There are three reasons to swap an LS-based engine into anything. In no particular order, they are price, power, and improvement. Everyone knows (and almost everyone will admit) that you can build or acquire an LS engine more inexpensively than almost every other engine above a Briggs & Stratton. Secondly, the engine’s newer technology, and the fact the aftermarket has embraced the LS/LT family of engines with a tenacity typically only enjoyed by life preservers and free beer, means that parts to upgrade the engine and actually make the swap easier are becoming more commonplace. Lastly, their power content is easily quantified on schlodes of internet sites and videos.
But how do you actually quantify if swapping in an LS engine is an improvement? Like many areas, the amount of “pro’s” brought to the forefront against the “con’s” is quite subjective. For example, the restoration crowd abhors seeing an LS or LT engine in anything where it didn’t originate from the factory. Their loss.
For the rest of us, we’re faced with trying to quantify a mainly subjective topic. That is until we located this video uploaded by JohnnyG TV recently. The subject of this video has many things we hold near and dear. There’s drag racing, Buick Grand Nationals, and of course, LS engines involved, or at least ONE LS engine.
The Grand National was the muscle car of the late-80s. It was a red-light terror to many V-8 cars and even today, they have quite a devoted following. And why not? With their all-black persona and effective use of a turbo, they were cool then, and they’re cool today! But could they be cooler by today’s standards?
This video shows two Grand Nationals duking it out on the 1/4-mile. The difference being, which makes it pertinent to our line of thinking, one of them is now sporting an LS2 engine in place of the boost-fed V6 the car originally came with from the factory.
Not much information is given in the video’s description (that is unless you speak in keywords and hashtags) but the LS2 variant is described as, “LS2 1986 Grand National.” The LS2 brings 6-liters of fun as compared to the V6’s 3.8-liters pumped up with boost.
For our purposes, all the necessary information is provided, either through the short description or by the video itself. It becomes obvious in the video that the car doing a burnout nearest us is of course still boosting its V6. We have to admit that it sounds cool and all, but the difference between boosting with turbos or running naturally-aspirated is where all the cool sounds come out. Blow off valves and turbo spooling has its place, but we remember the good ol’ days when the tailpipes told the tale.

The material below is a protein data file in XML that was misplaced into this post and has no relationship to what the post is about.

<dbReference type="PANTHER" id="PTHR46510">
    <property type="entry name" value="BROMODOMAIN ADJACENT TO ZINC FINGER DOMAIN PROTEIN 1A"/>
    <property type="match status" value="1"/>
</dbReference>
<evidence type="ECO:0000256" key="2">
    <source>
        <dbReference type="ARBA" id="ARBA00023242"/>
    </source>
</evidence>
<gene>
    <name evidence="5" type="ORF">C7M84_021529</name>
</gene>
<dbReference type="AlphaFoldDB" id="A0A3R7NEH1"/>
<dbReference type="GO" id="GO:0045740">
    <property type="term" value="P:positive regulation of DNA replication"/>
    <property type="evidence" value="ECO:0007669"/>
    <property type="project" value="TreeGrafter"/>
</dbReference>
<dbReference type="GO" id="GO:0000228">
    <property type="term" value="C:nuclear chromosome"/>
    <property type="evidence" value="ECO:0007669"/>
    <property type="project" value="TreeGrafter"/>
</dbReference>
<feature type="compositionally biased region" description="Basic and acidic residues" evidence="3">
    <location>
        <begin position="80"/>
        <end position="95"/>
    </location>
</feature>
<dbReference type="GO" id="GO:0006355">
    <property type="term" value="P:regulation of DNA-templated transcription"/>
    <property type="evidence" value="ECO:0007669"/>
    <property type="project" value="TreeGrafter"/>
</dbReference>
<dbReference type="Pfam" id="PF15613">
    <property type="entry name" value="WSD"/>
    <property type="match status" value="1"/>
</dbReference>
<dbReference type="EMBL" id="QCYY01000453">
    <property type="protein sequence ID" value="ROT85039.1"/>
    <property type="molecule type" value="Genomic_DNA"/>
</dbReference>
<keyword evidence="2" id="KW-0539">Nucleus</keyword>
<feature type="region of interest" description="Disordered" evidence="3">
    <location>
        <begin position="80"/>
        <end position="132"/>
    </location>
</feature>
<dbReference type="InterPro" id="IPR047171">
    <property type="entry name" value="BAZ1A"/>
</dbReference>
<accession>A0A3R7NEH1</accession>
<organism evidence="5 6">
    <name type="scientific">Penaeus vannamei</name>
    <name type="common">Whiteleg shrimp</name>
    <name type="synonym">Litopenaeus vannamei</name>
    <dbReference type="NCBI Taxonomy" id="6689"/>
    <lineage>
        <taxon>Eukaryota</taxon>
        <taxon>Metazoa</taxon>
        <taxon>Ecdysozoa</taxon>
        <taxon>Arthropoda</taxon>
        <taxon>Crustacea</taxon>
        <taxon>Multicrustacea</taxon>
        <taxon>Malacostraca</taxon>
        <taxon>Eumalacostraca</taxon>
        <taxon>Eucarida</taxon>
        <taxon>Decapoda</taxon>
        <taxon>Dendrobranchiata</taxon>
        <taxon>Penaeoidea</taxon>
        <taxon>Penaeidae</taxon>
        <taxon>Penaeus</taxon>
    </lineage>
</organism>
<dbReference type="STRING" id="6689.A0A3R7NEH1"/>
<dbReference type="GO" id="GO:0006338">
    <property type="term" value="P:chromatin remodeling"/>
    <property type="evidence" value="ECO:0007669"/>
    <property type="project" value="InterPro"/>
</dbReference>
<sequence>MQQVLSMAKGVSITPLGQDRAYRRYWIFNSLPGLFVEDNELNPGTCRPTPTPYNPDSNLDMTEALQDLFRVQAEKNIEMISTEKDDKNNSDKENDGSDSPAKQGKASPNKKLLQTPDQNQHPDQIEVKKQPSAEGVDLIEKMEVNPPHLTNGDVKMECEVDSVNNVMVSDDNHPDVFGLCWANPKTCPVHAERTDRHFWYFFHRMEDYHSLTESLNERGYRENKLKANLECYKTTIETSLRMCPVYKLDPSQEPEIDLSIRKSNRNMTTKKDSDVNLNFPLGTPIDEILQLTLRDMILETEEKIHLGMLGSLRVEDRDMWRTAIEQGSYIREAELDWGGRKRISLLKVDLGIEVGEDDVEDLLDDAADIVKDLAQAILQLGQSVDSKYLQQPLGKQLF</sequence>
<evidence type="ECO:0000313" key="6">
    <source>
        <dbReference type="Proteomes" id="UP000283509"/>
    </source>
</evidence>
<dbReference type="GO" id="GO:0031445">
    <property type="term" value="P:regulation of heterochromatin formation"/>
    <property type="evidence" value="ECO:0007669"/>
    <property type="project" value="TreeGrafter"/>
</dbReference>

While the one GN is whirring and spinning, the other (the LS2 powered one) sits patiently. After the smoke clears, the difference becomes obvious. The rear tires call out their battle cry and “merica’s symphony of horsepower exudes from the rear of the car as it works its way to the line.
It’s hard to say exactly how each car is set up beyond the V6/V8 mashup, but when the light goes green, the proof is in the pudding, as they say. You’ve heard the saying, “There’s no replacement for displacement,” and while the turbo on that V6 tries hard to overcome atmospheric physics, the LS2 simply finds more cubes in those two auxiliary cylinders. The V6 car appears to leave the line earlier (and perhaps red-lights) but can’t keep ahead of all the ponies running under the hood of the V8 car.
The video doesn’t clearly show what times each car ran, and we’re sure by looking at the time slips that much more information could be surmised about each car. But for now, we’ll just have to be satisfied with the empirical evidence that indeed, swapping an LS engine into a previously V6-powered Grand National IS an improvement. I mean, it’s right there in the video, so it must be true, right?